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Estimation of the fossil fuel component in atmospheric CO₂ based on radiocarbon measurements at the Beromünster tall tower, Switzerland

Type of publication Peer-reviewed
Publikationsform Original article (peer-reviewed)
Author Berhanu Tesfaye, Szidat Sönke, Brunner Dominik, Satar Ece, Schanda Rüdiger, Nyfeler Peter, Battaglia Michael, Steinbacher Martin, Hammer Samuel, Leuenberger Markus,
Project Klima- und Umweltphysik: Isotope im Erdklimasystem (icoCEP)
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Original article (peer-reviewed)

Journal Atmospheric chemistry and physics
Volume (Issue) 17
Page(s) 10753 - 10766
Title of proceedings Atmospheric chemistry and physics
DOI 10.5194/acp-17-10753-2017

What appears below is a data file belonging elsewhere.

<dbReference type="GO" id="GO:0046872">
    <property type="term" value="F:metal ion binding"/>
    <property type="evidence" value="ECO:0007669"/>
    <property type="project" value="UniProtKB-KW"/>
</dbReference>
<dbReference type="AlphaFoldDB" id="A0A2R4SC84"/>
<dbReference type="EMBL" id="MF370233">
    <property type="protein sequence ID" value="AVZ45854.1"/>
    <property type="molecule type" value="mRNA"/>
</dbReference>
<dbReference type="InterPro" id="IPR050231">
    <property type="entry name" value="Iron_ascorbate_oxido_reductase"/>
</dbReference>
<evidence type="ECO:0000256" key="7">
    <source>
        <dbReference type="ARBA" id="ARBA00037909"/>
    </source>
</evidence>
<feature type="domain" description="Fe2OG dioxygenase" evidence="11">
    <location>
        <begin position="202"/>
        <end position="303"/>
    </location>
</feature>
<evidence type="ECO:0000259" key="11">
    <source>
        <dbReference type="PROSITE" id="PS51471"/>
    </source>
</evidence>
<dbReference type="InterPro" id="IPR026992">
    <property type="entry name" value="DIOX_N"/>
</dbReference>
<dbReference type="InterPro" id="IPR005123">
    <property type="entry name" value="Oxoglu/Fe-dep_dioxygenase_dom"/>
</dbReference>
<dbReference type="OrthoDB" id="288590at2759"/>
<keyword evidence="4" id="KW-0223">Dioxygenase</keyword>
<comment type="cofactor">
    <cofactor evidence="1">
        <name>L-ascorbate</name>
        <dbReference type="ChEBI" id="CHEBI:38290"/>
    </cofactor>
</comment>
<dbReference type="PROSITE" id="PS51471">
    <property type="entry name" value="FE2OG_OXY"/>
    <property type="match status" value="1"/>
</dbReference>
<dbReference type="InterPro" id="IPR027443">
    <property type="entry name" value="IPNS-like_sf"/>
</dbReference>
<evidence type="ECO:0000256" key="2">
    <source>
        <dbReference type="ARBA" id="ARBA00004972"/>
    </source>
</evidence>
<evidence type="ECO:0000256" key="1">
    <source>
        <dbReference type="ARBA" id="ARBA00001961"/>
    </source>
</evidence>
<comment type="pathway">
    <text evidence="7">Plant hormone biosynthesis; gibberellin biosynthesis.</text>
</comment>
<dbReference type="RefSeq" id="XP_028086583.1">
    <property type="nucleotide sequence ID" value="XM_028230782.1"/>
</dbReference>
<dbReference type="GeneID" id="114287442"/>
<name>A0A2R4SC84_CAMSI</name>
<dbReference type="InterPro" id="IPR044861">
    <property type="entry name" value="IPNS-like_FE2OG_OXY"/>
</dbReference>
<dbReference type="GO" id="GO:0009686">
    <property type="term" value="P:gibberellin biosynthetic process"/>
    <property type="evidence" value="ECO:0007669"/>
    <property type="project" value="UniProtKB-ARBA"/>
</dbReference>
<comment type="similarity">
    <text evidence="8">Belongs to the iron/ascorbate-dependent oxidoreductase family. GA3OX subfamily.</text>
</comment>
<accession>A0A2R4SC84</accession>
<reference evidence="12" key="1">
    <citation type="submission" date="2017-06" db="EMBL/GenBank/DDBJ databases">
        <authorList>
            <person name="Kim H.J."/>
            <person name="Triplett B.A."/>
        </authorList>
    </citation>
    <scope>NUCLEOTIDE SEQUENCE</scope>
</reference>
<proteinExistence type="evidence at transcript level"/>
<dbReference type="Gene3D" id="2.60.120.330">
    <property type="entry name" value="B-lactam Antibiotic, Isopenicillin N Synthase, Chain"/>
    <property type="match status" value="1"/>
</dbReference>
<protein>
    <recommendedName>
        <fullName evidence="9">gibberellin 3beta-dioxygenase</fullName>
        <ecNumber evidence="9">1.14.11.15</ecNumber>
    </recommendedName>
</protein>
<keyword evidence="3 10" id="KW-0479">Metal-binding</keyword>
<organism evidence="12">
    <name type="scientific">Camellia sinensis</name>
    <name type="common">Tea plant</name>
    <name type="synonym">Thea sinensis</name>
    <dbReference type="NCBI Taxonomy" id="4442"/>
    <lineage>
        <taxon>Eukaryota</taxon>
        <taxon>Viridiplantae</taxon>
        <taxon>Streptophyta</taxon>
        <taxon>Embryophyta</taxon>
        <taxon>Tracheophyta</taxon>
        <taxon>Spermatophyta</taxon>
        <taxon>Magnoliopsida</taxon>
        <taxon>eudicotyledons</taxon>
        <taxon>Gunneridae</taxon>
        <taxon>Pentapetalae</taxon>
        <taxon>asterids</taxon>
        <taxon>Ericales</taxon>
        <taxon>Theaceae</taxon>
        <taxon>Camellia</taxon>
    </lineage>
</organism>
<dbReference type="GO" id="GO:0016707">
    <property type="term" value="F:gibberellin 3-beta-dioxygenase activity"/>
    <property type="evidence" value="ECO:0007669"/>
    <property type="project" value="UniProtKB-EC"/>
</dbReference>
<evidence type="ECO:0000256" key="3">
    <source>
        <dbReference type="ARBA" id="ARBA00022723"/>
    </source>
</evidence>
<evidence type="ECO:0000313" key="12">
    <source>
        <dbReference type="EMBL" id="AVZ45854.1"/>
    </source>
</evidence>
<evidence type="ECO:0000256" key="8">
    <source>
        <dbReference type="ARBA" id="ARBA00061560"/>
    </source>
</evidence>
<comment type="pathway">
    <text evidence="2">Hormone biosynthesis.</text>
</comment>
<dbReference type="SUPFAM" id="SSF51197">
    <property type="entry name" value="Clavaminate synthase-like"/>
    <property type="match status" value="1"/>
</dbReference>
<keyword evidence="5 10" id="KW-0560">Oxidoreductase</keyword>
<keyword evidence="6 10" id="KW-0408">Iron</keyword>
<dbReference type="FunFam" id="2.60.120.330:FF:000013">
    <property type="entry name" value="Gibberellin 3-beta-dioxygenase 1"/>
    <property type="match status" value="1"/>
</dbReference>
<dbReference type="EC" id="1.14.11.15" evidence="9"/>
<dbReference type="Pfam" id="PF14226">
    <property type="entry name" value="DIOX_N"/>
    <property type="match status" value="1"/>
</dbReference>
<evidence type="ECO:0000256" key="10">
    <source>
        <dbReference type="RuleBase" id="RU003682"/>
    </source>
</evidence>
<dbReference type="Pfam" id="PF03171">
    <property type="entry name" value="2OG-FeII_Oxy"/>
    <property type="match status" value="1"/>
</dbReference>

Fossil fuel CO₂ (CO₂ff) is the major contributor of anthropogenic CO₂ in the atmosphere, and accurate quantification is essential to better understand the carbon cycle. Since October 2012, we have been continuously measuring the mixing ratios of CO, CO₂, CH₄, and H₂O at five different heights at the Beromünster tall tower, Switzerland. Air samples for radiocarbon (∆¹⁴CO₂/ analysis have also been collected from the highest sampling inlet (212.5 m) of the tower on a biweekly basis. A correction was applied for ¹⁴CO₂ emissions from nearby nuclear power plants (NPPs), which have been simulated with the Lagrangian transport model FLEXPART-COSMO. The ¹⁴CO₂ emissions from NPPs offset the depletion in ¹⁴C by fossil fuel emissions, resulting in an underestimation of the fossil fuel component in atmospheric CO₂ by about 16 %. An average observed ratio (RCO/ of 13.4±1.3 mmol mol⁻¹ was calculated from the enhancements in CO mixing ratios relative to the clean-air reference site Jungfraujoch (1CO) and the radiocarbon-based fossil fuel CO₂ mole fractions. The wintertime RCO estimate of 12.5±3.3 is about 30% higher than the wintertime ratio between in situ measured CO and CO₂ enhancements at Beromünster over the Jungfraujoch background (8.7 mmol mol⁻¹) corrected for non-fossil contributions due to strong biospheric contribution despite the strong correlation between ∆CO and ∆CO₂ in winter. By combining the ratio derived using the radiocarbon measurements and the in situ measured CO mixing ratios, a high-resolution time series of CO₂ff was calculated exhibiting a clear seasonality driven by seasonal variability in emissions and vertical mixing. By subtracting the fossil fuel component and the large-scale background, we have determined the regional biospheric CO₂ component that is characterized by seasonal variations ranging between -15 and +30 ppm. A pronounced diurnal variation was observed during summer modulated by biospheric exchange and vertical mixing, while no consistent pattern was found during winter.